Improving surgery through research
Surgery is the most common treatment for bowel cancer and surgical research is key to developing new surgical treatments and techniques and driving improvements. The UK’s first Surgical Speciality Lead in Colorectal Liver Metastases, Surgical Oncologist Mr Robert Jones, explains more about what surgical research is and why it’s so important.
What is surgical research?
Surgical research focuses on trying to find out more about the way we treat patients with surgery. Most solid cancers (like bowel cancer) are treated with some form of surgery, and this is a very active and exciting research area. A lot of what we do as surgeons is based on dogma and historical practice (“I was always trained to do it this way”), rather than clear evidence that what we do is actually best for patients. Surgical research aims to address this by providing the evidence.
How do surgeons come up with research ideas?
The questions we face every day in our clinics and operating theatres are what drives research ideas. When you have to tell a patient “We don’t know which is the best option” or “We don’t know what impact this will have on the length or quality of your life”, you want to be able to give an answer next time! And so you start Googling and reading journals, talk to other people, and if the answer doesn’t seem to be out there you start thinking about how you could find out the answer to that question.
How does an initial idea become a research study?
I spend a lot of time speaking to colleagues and patients. Brainstorming ideas is so important, and different perspectives often bring the greatest insights. It’s also important to involve patients very early on. Doctors might think it sounds like a great idea, but if patients wouldn’t consider taking part it’s never going to happen.
Collaboration is also critical. We treat bowel cancer in big teams, with different types of surgeons, oncologists, radiologists, palliative care physicians and specialist nurses. This is reflected more and more in research teams. We also think nationally and internationally about how to build collaborations, rather than just who is on your doorstep. You need the best group of people possible working on these projects to have the best chance of success, and they don’t necessarily have to be local.
Historically, patients were the last to be told about trial designs and ideas. We now recognise it is essential to have patients involved in the design and development of research from the very beginning. Patients now sit on study design groups, funding committees, trial management groups and of course taking part in the research as subjects! It is also patients who tell us what matters to them, and what questions our research and trials should be answering.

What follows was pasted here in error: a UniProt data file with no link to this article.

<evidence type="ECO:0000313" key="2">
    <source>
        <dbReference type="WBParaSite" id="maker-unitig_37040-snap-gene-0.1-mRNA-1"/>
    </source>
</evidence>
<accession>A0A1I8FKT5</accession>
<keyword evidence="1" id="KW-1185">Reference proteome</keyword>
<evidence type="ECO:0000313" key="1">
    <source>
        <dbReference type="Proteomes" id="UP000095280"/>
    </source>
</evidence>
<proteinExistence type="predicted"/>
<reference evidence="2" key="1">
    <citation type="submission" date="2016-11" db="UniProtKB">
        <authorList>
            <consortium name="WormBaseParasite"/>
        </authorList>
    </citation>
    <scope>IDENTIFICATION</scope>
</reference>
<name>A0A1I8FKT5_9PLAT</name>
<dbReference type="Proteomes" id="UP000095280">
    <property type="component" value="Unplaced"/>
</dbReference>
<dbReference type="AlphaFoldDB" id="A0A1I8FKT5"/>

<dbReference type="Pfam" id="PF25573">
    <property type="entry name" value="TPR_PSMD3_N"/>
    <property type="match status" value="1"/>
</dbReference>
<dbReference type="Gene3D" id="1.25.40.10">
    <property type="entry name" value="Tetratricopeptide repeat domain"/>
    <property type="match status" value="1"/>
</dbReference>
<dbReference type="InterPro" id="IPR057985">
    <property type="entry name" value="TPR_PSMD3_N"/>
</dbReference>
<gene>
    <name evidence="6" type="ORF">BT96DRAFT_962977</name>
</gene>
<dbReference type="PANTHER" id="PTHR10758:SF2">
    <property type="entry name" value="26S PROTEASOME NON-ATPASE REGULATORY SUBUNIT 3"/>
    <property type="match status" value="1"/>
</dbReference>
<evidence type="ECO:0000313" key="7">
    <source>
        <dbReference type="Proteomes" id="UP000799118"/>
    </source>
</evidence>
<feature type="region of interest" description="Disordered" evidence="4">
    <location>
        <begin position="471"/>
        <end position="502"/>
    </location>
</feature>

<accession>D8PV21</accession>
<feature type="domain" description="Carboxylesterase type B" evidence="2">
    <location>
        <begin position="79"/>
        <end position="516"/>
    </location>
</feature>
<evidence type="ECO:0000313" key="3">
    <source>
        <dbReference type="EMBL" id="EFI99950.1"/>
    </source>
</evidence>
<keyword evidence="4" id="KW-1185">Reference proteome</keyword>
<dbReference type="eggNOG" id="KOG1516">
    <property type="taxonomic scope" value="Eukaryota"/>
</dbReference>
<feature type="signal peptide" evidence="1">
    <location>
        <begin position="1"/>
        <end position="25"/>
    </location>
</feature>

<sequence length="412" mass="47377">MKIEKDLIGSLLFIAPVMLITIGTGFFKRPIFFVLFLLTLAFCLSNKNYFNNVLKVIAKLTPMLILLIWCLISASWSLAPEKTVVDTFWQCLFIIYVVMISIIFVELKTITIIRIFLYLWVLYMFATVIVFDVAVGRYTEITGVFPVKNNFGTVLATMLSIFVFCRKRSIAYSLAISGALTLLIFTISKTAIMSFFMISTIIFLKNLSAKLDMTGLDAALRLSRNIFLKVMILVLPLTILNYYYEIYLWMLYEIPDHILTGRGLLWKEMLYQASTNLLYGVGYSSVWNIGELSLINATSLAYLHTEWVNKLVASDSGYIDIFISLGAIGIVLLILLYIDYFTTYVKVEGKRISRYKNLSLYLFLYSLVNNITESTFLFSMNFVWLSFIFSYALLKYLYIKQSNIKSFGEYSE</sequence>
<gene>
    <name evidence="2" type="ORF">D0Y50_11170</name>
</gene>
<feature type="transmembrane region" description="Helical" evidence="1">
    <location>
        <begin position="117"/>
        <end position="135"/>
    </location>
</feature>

How are new surgical techniques tested?
Trialling new surgical techniques and technologies is slightly different to drugs. Initially, doctors will have discussions amongst themselves within units and surgical societies about potential risks and benefits. This is then discussed with and approved by the hospital where the procedure will take place.
For completely new techniques, ethics committees (who look after the rights, safety, dignity and wellbeing of people who take part in research) look at the evidence that the procedure is safe before allowing us to proceed. If the technique has been used somewhere else before, surgeons will often visit that unit to see how it works and then have a mentor from that unit come and support them as they start their first few cases. It’s important that we are open and transparent about this process with patients, and offer them the option to have alternative treatments.
Finally, it’s crucial that we collect good high-quality data on what happens with these new techniques and technologies to see if they are actually safe in the real world. These data may eventually lead to trials comparing different techniques to see which is best. For example, in some centres liver surgery has been performed safely for several years as a keyhole procedure, but we don’t know whether it offers any benefits over a traditional open operation. We are running a trial at the moment to help us answer this question.
What kind of surgical research are you involved in?
My research interests are mainly in advanced bowel cancer. We operate on more and more patients with bowel cancer that has spread to other organs, such as the liver and lungs. We know this helps some people live longer, but equally we know that it may offer some patients no benefit at all.
Trying to identify which patients will benefit is important, so I work with laboratory scientists to try and unpick the biology of individual patients’ tumours and see how they behave. This will lead to better personalisation of treatments in the future.
I am involved in a number of clinical trials that aim to compare different surgical treatments to see which is most effective. However, the usual way of running a trial where patients are randomly allocated to treatment A vs. treatment B is difficult in advanced bowel cancer, because the number and type of treatment patients can receive (chemotherapy, colorectal surgery, radiotherapy, ablations etc.) can vary based on each individual patient’s needs. This means finding a population of patients who are similar enough to do an A vs. B trial is exceptionally difficult.
To address this, I am working with a team of colorectal surgeons, trial designers, patients and oncologists to develop a new kind of clinical trial. Using this new design we will learn something from all the treatments that we currently give to patients across the UK, monitoring their effects over time. We will learn not only what is the best way of treating the cancer, but also what impact these treatments have on patient’s lives.